In Soviet times, the largest employer in Tikhvin was a heavy machine factory, where tractors and defense equipment were manufactured. In its heyday, 20,000 people were employed there. Currently, it is the largest producer of railroad rolling stock and military equipment in the region.
Other industrial enterprises in the town include the manufacturing of furniture for IKEA, a construction company, a wood-chemical plant (producing rosin, resin, turpentine, and other such wood-based chemicals), a meat-packing plant, a dairy plant, a bread factory, and other light enterprises.
The main architectural and historical sight of town is the Monastery of Dormition, founded in 1560. The monastery is famed for the Theotokos of Tikhvin icon. According to legend, it appeared on the shore of the Tikhvinka river on June 26 (Gregorian July 9) 1383; later at this place the monastery and town would be built.
An additional point of interest is the historical part of the town with old wooden buildings and planning characteristic of the 18th century. The ruins of wooden sluices from the 19th century has been preserved as well; these are the remains of the Tikhvin water ways.
The famous Russian composer, Nikolai Rimsky-Korsakov, was born in Tikhvin. His house has been converted into a museum.
- "Tikhvin Lel": begun in 1991, a yearly children's artistic competition and festival of traditional dance associations. In 2000 more than 80 associations from different cities of Russia and countries of the CIS participated, with more than 1000 participants. There are three categories of competition: classical dance, folk dance, and variety dance. Many associations attend the festival several years in a row. Since 1998, players of folk instruments have been able to take part in the competition as soloists, duets, ensembles and orchestras. In 2000, 76 contestants participated in this portion of the festival.
- "September in Tikhvin": an open festival of wind and jazz music that began in 2000 and is organized in part by the Rimsky-Korsakov School of Arts. The festival's aims are to encourage connections between musicians of different countries, train young people with the best examples of world jazz, and raise the level of musical education in art and music schools. Famous jazz musicians and jazz associations from Russia and abroad have participated in the festival throughout the years; participants from other countries have included those from Finland, Denmark, Sweden, and Great Britain. One of the initiators of the festival was the Tikhvin jazz quartet (created in 1994), which has repeatedly represented Tikhvin in festivals in France, Germany, and Finland.
- Nikolai Rimsky-Korsakov (1844–1908), composer
- Voin Rimsky-Korsakov (1822–1871), his brother, naval figure
Twin towns/sister cities
Tikhvin is twinned with:
- ^ a b Федеральная служба государственной статистики (Federal State Statistics Service) (2011). "Предварительные итоги Всероссийской переписи населения 2010 года (Preliminary results of the 2010 All-Russian Population Census)" (in Russian). Всероссийская перепись населения 2010 года (All-Russia Population Census of 2010). Federal State Statistics Service. http://www.perepis-2010.ru/results_of_the_census/results-inform.php. Retrieved 2011-04-25.
- ^ a b Федеральная служба государственной статистики (Federal State Statistics Service) (2004-05-21). "Численность населения России, субъектов Российской Федерации в составе федеральных округов, районов, городских поселений, сельских населённых пунктов – районных центров и сельских населённых пунктов с населением 3 тысячи и более человек (Population of Russia, its federal districts, federal subjects, districts, urban localities, rural localities—administrative centers, and rural localities with population of over 3,000)" (in Russian). Всероссийская перепись населения 2002 года (All-Russia Population Census of 2002). Federal State Statistics Service. http://www.perepis2002.ru/ct/doc/1_TOM_01_04.xls. Retrieved 2010-03-23.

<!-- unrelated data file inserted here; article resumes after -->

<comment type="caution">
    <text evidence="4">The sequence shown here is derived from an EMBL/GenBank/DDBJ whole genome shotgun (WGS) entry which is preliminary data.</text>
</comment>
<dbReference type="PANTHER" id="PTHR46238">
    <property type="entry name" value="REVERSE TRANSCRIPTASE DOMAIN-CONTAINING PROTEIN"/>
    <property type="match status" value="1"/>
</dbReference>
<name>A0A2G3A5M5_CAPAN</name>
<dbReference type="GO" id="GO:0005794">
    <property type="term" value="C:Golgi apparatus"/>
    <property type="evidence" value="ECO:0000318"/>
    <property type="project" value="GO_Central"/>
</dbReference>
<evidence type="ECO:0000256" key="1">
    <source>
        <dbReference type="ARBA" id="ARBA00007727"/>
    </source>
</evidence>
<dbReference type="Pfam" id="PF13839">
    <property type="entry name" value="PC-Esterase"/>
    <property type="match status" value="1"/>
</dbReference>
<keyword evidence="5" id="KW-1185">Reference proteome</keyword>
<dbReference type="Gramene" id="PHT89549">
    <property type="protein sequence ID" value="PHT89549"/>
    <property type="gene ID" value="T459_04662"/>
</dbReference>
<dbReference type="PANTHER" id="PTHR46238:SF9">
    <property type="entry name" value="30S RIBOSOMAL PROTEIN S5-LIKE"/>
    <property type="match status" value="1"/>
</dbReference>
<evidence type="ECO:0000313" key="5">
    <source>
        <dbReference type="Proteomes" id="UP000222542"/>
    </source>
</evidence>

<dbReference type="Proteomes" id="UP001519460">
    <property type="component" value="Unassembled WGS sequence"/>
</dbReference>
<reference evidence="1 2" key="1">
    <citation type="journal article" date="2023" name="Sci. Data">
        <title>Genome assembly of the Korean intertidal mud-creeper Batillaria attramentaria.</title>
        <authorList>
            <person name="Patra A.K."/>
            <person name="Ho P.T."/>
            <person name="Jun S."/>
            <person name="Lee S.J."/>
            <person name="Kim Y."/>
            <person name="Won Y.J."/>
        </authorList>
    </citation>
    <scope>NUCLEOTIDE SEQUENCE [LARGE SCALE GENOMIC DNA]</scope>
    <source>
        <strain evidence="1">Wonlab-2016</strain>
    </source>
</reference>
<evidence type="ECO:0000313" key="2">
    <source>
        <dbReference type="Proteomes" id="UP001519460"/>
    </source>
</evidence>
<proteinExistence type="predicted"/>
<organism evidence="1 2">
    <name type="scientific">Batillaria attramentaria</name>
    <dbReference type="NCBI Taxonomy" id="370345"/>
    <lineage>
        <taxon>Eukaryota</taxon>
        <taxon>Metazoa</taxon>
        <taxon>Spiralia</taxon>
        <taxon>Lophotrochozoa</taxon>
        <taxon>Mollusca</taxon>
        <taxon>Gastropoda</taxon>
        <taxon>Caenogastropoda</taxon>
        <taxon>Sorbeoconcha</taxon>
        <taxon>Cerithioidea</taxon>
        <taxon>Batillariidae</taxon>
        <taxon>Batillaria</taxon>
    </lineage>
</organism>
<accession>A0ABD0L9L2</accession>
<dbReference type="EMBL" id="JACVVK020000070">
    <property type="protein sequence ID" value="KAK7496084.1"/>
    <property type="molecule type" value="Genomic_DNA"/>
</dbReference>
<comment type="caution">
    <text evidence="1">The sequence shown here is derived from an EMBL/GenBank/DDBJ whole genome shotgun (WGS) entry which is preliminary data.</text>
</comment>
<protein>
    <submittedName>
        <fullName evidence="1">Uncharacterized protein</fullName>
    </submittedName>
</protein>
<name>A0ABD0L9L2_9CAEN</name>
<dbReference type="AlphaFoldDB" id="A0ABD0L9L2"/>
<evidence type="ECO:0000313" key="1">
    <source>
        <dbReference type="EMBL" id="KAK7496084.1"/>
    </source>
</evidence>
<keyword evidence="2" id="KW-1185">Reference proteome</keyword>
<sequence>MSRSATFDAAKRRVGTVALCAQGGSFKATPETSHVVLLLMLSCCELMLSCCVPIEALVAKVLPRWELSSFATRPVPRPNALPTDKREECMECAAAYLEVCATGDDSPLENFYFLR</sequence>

- ^ The value of density was calculated automatically by dividing the 2010 Census population by the area specified in the infobox. Please note that this value may not be accurate as the area specified in the infobox does not necessarily correspond to the area of the entity proper or is reported for the same year as the population.
- ^ Правительство Российской Федерации. Постановление №725 от 31 августа 2011 г. «О составе территорий, образующих каждую часовую зону, и порядке исчисления времени в часовых зонах, а также о признании утратившими силу отдельных Постановлений Правительства Российской Федерации». Вступил в силу по истечении 7 дней после дня официального опубликования. Опубликован: "Российская Газета", №197, 6 сентября 2011 г. (Government of the Russian Federation. Resolution #725 of August 31, 2011 On the Composition of the Territories Included into Each Time Zone and on the Procedures of Timekeeping in the Time Zones, as Well as on Abrogation of Several Resolutions of the Government of the Russian Federation. Effective as of after 7 days following the day of the official publication).
- ^ "Всесоюзная перепись населения 1989 г. Численность наличного населения союзных и автономных республик, автономных областей и округов, краёв, областей, районов, городских поселений и сёл-райцентров. (All Union Population Census of 1989. Present population of union and autonomous republics, autonomous oblasts and okrugs, krais, oblasts, districts, urban settlements, and villages serving as district administrative centers.)" (in Russian). Всесоюзная перепись населения 1989 года (All-Union Population Census of 1989). Demoscope Weekly (website of the Institute of Demographics of the State University—Higher School of Economics. 1989. http://demoscope.ru/weekly/ssp/rus89_reg.php. Retrieved 2010-03-23.
Cities and towns in Leningrad Oblast Administrative center: Saint Petersburg (administratively separate)Boksitogorsk · Gatchina · Ivangorod · Kamennogorsk · Kingisepp · Kirishi · Kirovsk · Kommunar · Lodeynoye Pole · Luga · Lyuban · Nikolskoye · Novaya Ladoga · Otradnoye · Pikalyovo · Podporozhye · Primorsk · Priozersk · Sertolovo · Slantsy · Sosnovy Bor · Svetogorsk · Shlisselburg · Syasstroy · Tikhvin · Tosno · Volosovo · Volkhov · Vsevolozhsk · Vyborg · Vysotsk Cities of Military Glory of Russia
Arkhangelsk · Belgorod · Bryansk · Dmitrov · Kalach-na-Donu · Kozelsk · Kronstadt · Kursk · Luga · Malgobek · Nalchik · Naro-Fominsk · Oryol · Polyarny · Pskov · Rostov-on-Don · Rzhev · Tikhvin · Tuapse · Tver · Velikiye Luki · Veliky Novgorod · Vladikavkaz · Vladivostok · Volokolamsk · Voronezh · Vyazma · Vyborg · Yelets · Yelnya